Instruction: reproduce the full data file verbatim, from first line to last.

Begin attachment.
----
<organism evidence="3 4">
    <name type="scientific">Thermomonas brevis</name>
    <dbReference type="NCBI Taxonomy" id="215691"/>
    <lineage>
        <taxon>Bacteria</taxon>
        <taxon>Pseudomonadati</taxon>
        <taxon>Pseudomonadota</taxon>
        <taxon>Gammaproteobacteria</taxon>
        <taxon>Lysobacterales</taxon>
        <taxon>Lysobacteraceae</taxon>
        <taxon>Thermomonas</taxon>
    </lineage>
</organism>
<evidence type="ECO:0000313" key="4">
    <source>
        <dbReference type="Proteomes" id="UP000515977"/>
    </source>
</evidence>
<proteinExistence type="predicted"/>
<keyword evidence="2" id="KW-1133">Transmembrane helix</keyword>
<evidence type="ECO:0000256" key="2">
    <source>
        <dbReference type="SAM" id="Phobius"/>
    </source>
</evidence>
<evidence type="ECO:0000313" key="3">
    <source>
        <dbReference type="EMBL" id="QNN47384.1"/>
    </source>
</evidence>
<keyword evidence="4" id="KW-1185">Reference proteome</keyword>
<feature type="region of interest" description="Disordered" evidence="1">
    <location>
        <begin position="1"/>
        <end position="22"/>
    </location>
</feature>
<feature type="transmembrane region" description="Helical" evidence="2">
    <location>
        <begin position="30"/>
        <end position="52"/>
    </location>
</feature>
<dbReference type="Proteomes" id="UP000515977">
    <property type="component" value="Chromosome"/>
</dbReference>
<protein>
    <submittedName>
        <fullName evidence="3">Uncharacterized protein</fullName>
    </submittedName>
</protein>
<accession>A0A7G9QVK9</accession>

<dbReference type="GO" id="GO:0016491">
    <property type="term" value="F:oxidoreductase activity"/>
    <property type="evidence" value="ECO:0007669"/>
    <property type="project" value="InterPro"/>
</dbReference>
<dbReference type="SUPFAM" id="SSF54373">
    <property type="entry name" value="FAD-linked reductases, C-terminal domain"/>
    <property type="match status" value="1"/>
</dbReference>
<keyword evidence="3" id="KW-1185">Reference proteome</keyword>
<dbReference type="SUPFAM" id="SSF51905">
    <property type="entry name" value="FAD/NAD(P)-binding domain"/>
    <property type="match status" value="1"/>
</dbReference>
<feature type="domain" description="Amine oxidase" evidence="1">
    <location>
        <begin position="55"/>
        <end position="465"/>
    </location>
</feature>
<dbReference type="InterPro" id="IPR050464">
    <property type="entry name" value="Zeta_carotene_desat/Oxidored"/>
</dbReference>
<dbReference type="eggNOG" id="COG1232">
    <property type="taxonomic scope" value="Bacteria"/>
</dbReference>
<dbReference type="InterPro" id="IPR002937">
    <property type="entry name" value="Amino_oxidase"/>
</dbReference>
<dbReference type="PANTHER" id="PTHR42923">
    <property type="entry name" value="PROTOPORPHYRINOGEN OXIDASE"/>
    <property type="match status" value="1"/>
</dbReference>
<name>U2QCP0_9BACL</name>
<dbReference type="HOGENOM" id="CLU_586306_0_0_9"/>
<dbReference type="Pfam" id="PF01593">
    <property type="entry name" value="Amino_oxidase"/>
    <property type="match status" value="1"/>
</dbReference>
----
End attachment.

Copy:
<organism evidence="3 4">
    <name type="scientific">Thermomonas brevis</name>
    <dbReference type="NCBI Taxonomy" id="215691"/>
    <lineage>
        <taxon>Bacteria</taxon>
        <taxon>Pseudomonadati</taxon>
        <taxon>Pseudomonadota</taxon>
        <taxon>Gammaproteobacteria</taxon>
        <taxon>Lysobacterales</taxon>
        <taxon>Lysobacteraceae</taxon>
        <taxon>Thermomonas</taxon>
    </lineage>
</organism>
<evidence type="ECO:0000313" key="4">
    <source>
        <dbReference type="Proteomes" id="UP000515977"/>
    </source>
</evidence>
<proteinExistence type="predicted"/>
<keyword evidence="2" id="KW-1133">Transmembrane helix</keyword>
<evidence type="ECO:0000256" key="2">
    <source>
        <dbReference type="SAM" id="Phobius"/>
    </source>
</evidence>
<evidence type="ECO:0000313" key="3">
    <source>
        <dbReference type="EMBL" id="QNN47384.1"/>
    </source>
</evidence>
<keyword evidence="4" id="KW-1185">Reference proteome</keyword>
<feature type="region of interest" description="Disordered" evidence="1">
    <location>
        <begin position="1"/>
        <end position="22"/>
    </location>
</feature>
<feature type="transmembrane region" description="Helical" evidence="2">
    <location>
        <begin position="30"/>
        <end position="52"/>
    </location>
</feature>
<dbReference type="Proteomes" id="UP000515977">
    <property type="component" value="Chromosome"/>
</dbReference>
<protein>
    <submittedName>
        <fullName evidence="3">Uncharacterized protein</fullName>
    </submittedName>
</protein>
<accession>A0A7G9QVK9</accession>

<dbReference type="GO" id="GO:0016491">
    <property type="term" value="F:oxidoreductase activity"/>
    <property type="evidence" value="ECO:0007669"/>
    <property type="project" value="InterPro"/>
</dbReference>
<dbReference type="SUPFAM" id="SSF54373">
    <property type="entry name" value="FAD-linked reductases, C-terminal domain"/>
    <property type="match status" value="1"/>
</dbReference>
<keyword evidence="3" id="KW-1185">Reference proteome</keyword>
<dbReference type="SUPFAM" id="SSF51905">
    <property type="entry name" value="FAD/NAD(P)-binding domain"/>
    <property type="match status" value="1"/>
</dbReference>
<feature type="domain" description="Amine oxidase" evidence="1">
    <location>
        <begin position="55"/>
        <end position="465"/>
    </location>
</feature>
<dbReference type="InterPro" id="IPR050464">
    <property type="entry name" value="Zeta_carotene_desat/Oxidored"/>
</dbReference>
<dbReference type="eggNOG" id="COG1232">
    <property type="taxonomic scope" value="Bacteria"/>
</dbReference>
<dbReference type="InterPro" id="IPR002937">
    <property type="entry name" value="Amino_oxidase"/>
</dbReference>
<dbReference type="PANTHER" id="PTHR42923">
    <property type="entry name" value="PROTOPORPHYRINOGEN OXIDASE"/>
    <property type="match status" value="1"/>
</dbReference>
<name>U2QCP0_9BACL</name>
<dbReference type="HOGENOM" id="CLU_586306_0_0_9"/>
<dbReference type="Pfam" id="PF01593">
    <property type="entry name" value="Amino_oxidase"/>
    <property type="match status" value="1"/>
</dbReference>